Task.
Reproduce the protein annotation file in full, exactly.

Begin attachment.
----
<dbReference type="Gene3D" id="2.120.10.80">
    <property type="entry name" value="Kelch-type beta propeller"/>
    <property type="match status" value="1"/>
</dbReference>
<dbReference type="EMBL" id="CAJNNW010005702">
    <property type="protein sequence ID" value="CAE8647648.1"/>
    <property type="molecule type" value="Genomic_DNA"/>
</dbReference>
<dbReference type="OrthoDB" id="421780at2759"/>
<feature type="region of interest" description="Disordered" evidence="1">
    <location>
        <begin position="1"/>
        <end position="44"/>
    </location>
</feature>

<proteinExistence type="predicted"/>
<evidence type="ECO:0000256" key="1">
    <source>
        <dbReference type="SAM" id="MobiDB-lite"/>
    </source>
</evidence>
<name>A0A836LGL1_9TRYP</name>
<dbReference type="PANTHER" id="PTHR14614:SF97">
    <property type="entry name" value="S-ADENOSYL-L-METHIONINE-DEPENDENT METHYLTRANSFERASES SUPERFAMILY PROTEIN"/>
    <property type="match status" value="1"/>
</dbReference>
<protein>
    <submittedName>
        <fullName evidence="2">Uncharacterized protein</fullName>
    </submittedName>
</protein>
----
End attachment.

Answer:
<dbReference type="Gene3D" id="2.120.10.80">
    <property type="entry name" value="Kelch-type beta propeller"/>
    <property type="match status" value="1"/>
</dbReference>
<dbReference type="EMBL" id="CAJNNW010005702">
    <property type="protein sequence ID" value="CAE8647648.1"/>
    <property type="molecule type" value="Genomic_DNA"/>
</dbReference>
<dbReference type="OrthoDB" id="421780at2759"/>
<feature type="region of interest" description="Disordered" evidence="1">
    <location>
        <begin position="1"/>
        <end position="44"/>
    </location>
</feature>

<proteinExistence type="predicted"/>
<evidence type="ECO:0000256" key="1">
    <source>
        <dbReference type="SAM" id="MobiDB-lite"/>
    </source>
</evidence>
<name>A0A836LGL1_9TRYP</name>
<dbReference type="PANTHER" id="PTHR14614:SF97">
    <property type="entry name" value="S-ADENOSYL-L-METHIONINE-DEPENDENT METHYLTRANSFERASES SUPERFAMILY PROTEIN"/>
    <property type="match status" value="1"/>
</dbReference>
<protein>
    <submittedName>
        <fullName evidence="2">Uncharacterized protein</fullName>
    </submittedName>
</protein>